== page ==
IAPP Editorial Director Jedidiah Bracy talks with Ginny Fahs, associate director of product R&D for Consumer Reports Digital Lab, and Technology Policy Director Justin Brookman, to learn about their open-sourced protocol and what they’re doing to help both consumers and organizations operationalize data subject rights.

    • 30 min
    The EU AI Act: A discussion with MEP and Co-rapporteur Dragoș Tudorache

    The EU AI Act: A discussion with MEP and Co-rapporteur Dragoș Tudorache

    Nearly five years after the implementation of the EU General Data Protection Regulation, Europe is immersed in a digital market strategy that is giving rise to a host of new, interconnected regulation. Among this complexity resides the proposed Artificial Intelligence Act. Originally presented by the European Commission April 2021, the AI Act is now in the hands of the Council of the European Union and European Parliament.
    If passed, this would be the world’s first comprehensive, horizontal regulation of AI.
    On my visit to Brussels for the IAPP Data Protection Congress, I had the opportunity to meet with AI Act Co-rapportuer and Romanian Member of Parliament Dragoș Tudorache in his office.
    During our extended conversation, we discussed the risk-framework for the proposal, how the legislation will intersect with existing regulations, like the GDPR, current sticking points with stakeholders and what this means for privacy and data protection professionals.

    • 54 min
    What the 2022 midterm election results mean for US privacy law

    What the 2022 midterm election results mean for US privacy law

    The highly anticipated mid-term elections in the U.S. so far have provided surprising results. Many political pundits expected a “red wave” of Republican candidates to take over both chambers of U.S. Congress. Though control of Congress is still up in the air, Democrats fared better than most expected.
    With some of the dust now settled, what do the 2022 midterm results mean for potential passage of the American Data Privacy and Protection Act, both in the lame duck session and the 118th Congress? Will House and Senate committee assignments change? What do the mid-term results mean for enforcement by federal agencies, like the Federal Trade Commission? And how will the results affect state privacy legislation in 2023 and beyond?
    To help shed light on these issues, I caught up with R Street Resident Senior Fellow for Cybersecurity and Emerging Threats Brandon Pugh and Public Knowledge Senior Policy Counsel Sara Collins.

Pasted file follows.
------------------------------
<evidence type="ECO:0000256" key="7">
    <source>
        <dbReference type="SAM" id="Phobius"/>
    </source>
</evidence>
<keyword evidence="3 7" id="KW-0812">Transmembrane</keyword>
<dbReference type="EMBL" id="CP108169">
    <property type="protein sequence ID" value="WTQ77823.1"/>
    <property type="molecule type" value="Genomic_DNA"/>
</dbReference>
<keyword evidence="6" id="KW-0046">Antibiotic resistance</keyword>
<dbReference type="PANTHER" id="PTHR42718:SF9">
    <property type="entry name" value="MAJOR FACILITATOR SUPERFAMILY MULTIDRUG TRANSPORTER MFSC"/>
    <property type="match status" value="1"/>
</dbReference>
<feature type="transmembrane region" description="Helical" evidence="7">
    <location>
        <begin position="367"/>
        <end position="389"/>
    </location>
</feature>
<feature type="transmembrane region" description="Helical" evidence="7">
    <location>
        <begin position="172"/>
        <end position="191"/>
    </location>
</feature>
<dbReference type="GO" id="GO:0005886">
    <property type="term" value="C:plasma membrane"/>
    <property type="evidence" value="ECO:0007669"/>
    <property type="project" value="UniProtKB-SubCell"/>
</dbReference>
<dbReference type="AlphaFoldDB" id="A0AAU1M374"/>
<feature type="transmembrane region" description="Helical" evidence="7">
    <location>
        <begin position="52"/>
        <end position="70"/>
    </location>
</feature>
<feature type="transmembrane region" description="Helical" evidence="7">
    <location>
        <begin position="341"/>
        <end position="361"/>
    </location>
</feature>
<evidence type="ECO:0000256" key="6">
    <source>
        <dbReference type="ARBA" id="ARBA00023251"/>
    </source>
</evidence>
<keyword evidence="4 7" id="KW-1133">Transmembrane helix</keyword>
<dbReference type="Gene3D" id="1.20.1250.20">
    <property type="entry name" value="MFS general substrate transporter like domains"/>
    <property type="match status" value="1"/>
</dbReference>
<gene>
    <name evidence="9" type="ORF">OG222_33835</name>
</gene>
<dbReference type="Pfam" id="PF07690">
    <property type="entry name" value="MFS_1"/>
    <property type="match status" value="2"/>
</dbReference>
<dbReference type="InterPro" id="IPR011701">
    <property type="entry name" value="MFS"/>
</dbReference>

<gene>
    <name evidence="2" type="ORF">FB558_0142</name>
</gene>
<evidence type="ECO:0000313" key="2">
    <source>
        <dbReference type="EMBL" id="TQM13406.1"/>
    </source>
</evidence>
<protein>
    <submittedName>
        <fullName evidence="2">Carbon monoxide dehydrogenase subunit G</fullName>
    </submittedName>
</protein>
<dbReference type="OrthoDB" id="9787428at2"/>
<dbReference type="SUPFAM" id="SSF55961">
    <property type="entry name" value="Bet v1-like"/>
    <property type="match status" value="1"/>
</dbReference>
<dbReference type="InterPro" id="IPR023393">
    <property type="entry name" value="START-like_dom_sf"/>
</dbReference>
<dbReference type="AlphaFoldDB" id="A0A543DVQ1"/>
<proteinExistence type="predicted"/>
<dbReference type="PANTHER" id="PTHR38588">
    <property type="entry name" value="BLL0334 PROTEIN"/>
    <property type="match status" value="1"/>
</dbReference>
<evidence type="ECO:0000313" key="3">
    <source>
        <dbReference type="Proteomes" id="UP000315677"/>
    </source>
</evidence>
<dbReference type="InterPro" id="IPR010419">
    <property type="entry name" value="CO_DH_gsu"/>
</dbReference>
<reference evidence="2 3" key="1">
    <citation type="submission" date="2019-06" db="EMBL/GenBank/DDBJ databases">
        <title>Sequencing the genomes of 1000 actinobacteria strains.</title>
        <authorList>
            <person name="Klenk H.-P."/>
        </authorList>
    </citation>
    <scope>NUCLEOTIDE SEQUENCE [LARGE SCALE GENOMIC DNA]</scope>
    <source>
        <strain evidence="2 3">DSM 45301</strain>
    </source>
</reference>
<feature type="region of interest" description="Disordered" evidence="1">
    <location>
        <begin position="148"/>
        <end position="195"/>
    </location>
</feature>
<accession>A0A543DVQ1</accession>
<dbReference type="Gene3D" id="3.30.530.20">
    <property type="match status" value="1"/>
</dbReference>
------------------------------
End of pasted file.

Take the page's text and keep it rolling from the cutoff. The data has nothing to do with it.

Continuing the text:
• 38 min
    On the need for intimate privacy - A chat with Danielle Citron

    On the need for intimate privacy - A chat with Danielle Citron

    As we round out 2022, digital technology is further embedding itself into our daily lives. Beyond the smartphone’s ubiquity, wearable sensors proliferate and are found everywhere from the gym to the bedroom. Intimate relationships are formed through dating apps more than ever before. We’re tracked in our cars, in retail establishments and online.
    At no time in history has data collection been as prevalent as it is now, and it’s only increasing. But what does that mean for the development of our identities and relationships, particularly for those who are most vulnerable? University of Virginia School of Law Prof. Danielle Citron has long explored these issues, which she’s presented in her new book, “The Fight for Privacy: Protecting Dignity, Identity and Love in the Digital Age.”
    I recently caught up with Prof. Citron to discuss her work, and how law – particularly civil rights law – society and privacy pros can all play a role in protecting what makes us human.

    • 53 min

Customer Reviews

4.3 out of 5
60 Ratings

60 Ratings

Bandido ,

Please do something about the audio quality

Great Content Poor Audio
I love the content(less banter) it’s extremely useful for learning and understanding privacy. However the audio quality leaves something to be desired. Keep up the good work though.

dumbblondy ,

Audio is bad

I didn’t know how important the audio was until I heard this podcast. I can’t continue

JoshCrist ,

Empowering, insightful and actionable! 🙌

Whether you’re well established as a privacy innovator, or just getting started channeling your creative energy into the industry change you want to see - this is a must-listen podcast for you! Angelique and the entire IAPP team do an incredible job leading conversations that cover a huge breadth of topics related to the ins and outs of building a thriving career in privacy, and life you can be proud of - with leaders who’ve actually experienced success themselves. Highly recommend listening and subscribing!